Phoenix Mars Lander Prepares to Unfold Arm

The Phoenix Mars Lander has already had its difficulties. Problems began when the parachute deployed seven seconds late, and put the Lander down 19 miles from its planned landing site. This has not been a major problem, since 19 miles on the Northern Plains of Mars doesn’t change the overall terrain very much.

The mission is dependent on the proper functioning of the seven foot robotic arm with attached shovel. The arm is designed to gather the soil samples.

Current pictures from the Lander show the robotic arm is still partly wrapped in its protective sheathing. We will have to see if the arm will function properly while hindered by this covering, which was supposed to disengage during landing.

Photos were coming in regularly, until the Phoenix suddenly shut down and went silent. NASA had a backup system in place that was able to get the Phoenix Lander communicating again last night.

Problems have appeared throughout this flight, but contingency plans appear to be keeping the mission on track. It is a day by day process, and I find it fascinating to watch.

For more details on the Phoenix Lander, check out the Scientific American website for the latest news and pictures.

Phoenix Mars Lander Phones Home, Prepares to Unfold Arm: Scientific American

And if you would like to see all the posts on the Phoenix Lander that have been posted on Uduzit, look in the right column under Pages, or follow this link:Phoenix Mars Lander Posts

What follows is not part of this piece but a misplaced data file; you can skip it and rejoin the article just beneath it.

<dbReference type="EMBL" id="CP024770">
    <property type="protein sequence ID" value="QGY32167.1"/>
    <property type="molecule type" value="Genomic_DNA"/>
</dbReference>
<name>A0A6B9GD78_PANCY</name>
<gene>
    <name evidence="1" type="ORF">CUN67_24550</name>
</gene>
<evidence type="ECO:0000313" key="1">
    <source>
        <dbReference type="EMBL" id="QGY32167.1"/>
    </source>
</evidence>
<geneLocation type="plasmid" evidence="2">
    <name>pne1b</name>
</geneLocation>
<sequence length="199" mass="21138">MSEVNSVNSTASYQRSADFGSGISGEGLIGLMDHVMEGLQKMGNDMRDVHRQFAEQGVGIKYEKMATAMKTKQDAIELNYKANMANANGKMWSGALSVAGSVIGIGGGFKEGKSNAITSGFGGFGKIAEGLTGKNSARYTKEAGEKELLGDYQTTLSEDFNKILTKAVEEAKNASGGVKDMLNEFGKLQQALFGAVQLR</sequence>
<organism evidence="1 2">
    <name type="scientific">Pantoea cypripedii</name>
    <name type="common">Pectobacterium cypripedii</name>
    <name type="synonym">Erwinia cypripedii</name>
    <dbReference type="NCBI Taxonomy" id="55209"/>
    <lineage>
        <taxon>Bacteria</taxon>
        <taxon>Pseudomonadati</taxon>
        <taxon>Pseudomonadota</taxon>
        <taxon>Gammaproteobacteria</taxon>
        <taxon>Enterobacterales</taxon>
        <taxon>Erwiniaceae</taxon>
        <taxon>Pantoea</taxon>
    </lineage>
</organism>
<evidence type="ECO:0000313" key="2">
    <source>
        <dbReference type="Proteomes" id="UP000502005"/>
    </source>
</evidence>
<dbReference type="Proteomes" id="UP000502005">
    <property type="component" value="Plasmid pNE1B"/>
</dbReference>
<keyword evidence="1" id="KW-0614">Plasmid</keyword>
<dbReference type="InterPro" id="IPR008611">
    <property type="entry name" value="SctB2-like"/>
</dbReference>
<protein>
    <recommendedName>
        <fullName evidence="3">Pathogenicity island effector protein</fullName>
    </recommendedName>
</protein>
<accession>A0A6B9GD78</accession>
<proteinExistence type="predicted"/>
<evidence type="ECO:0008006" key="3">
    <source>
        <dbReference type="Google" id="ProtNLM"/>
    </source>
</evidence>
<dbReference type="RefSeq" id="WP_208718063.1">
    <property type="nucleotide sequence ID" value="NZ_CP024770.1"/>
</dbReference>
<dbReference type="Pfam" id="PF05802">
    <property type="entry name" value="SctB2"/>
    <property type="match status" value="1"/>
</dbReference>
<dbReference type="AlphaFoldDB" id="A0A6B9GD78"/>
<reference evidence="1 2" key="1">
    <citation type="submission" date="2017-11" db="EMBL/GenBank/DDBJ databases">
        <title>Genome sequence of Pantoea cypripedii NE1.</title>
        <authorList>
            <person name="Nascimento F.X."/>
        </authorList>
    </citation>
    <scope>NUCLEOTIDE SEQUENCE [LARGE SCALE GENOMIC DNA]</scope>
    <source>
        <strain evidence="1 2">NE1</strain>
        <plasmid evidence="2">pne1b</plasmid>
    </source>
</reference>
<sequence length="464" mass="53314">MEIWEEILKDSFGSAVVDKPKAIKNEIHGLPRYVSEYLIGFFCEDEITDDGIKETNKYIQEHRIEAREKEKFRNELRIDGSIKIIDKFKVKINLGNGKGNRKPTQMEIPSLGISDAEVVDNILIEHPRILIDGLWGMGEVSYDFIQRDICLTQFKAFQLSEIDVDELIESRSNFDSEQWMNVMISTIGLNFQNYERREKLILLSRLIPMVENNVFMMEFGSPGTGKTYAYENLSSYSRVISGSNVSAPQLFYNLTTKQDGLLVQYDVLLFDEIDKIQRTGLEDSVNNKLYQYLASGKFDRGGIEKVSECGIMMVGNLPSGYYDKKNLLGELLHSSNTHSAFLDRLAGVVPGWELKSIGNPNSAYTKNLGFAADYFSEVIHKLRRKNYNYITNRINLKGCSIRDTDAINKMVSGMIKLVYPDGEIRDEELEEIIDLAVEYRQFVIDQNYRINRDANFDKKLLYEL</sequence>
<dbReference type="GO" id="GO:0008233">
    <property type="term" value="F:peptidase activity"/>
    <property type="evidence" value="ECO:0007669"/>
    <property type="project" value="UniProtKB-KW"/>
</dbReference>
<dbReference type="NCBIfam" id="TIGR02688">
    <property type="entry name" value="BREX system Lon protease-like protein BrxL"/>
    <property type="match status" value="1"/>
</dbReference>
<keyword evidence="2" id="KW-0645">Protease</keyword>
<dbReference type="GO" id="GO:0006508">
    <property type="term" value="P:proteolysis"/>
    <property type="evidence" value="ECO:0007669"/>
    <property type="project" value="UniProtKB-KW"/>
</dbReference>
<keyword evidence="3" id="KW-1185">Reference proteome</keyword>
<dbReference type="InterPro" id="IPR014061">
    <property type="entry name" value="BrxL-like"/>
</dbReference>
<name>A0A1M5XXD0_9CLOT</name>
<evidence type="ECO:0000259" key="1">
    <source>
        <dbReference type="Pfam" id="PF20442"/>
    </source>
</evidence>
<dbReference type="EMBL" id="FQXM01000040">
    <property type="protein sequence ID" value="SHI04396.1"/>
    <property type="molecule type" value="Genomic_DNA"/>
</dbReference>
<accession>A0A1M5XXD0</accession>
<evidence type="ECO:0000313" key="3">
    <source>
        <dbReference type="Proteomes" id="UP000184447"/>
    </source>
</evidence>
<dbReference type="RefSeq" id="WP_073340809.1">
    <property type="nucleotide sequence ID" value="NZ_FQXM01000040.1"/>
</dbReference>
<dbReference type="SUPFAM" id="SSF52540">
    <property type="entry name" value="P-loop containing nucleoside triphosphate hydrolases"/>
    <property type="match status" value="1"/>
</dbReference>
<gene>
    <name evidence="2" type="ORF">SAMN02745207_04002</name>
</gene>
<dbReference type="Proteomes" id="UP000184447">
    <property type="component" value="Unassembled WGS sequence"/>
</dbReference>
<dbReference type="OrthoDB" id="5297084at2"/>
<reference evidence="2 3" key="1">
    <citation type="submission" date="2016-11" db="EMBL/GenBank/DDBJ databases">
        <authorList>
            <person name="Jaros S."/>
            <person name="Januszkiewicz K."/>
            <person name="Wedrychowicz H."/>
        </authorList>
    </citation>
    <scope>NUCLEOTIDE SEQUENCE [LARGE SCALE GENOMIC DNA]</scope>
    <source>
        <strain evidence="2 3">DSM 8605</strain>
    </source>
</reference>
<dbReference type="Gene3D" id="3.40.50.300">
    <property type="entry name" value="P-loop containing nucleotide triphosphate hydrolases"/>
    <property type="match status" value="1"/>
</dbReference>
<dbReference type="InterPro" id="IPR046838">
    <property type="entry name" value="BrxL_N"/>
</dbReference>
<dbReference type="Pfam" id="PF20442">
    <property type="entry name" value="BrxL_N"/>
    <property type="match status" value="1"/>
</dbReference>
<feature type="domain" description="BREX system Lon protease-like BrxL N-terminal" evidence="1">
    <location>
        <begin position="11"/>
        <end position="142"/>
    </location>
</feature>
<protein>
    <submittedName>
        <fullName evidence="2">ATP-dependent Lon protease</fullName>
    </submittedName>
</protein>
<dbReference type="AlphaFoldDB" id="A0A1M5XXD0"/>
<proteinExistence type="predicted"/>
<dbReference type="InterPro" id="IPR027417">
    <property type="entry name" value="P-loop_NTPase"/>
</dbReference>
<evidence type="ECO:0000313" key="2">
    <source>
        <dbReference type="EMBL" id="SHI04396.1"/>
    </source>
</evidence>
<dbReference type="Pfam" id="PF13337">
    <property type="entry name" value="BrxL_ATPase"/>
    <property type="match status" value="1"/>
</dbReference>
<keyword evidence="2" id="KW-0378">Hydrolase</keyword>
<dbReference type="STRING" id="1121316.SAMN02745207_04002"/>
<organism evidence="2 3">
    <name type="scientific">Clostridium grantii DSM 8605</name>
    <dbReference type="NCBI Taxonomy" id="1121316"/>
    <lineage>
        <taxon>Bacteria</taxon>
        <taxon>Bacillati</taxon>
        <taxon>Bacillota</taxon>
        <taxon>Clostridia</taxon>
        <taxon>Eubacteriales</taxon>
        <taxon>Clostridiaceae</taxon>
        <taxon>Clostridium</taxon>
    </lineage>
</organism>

Smiles. ET


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Published in: on May 29, 2008 at 6:07 pm  Leave a Comment  
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Phoenix has landed

Thought I would let all of you know, including those who might be holding their breath and not have checked the news, the Phoenix Mars Lander has landed safely. It arrived on the Northern Plains of Mars shortly before 8:00 PM (EDT)

There were concerns about the landing. The last couple of couple of Martian Probes ended up going in to the surface of Mars. rather than landing on the surface.

Ten years work, and they got the math right this time. The Phoenix Lander sits at a twenty-five degree angle. Shortly, the solar panels will deploy and pictures will begin arriving.

So, the Phoenix Lander did not hit a boulder, slide down a slope, or fall in to a big hole. At least not yet. Stay tuned and we’ll take a peak at some up close pictures of Mars when they arrive. Good night for the folks at NASA.

Smiles. ET

Published in: on May 26, 2008 at 3:40 am  Leave a Comment  
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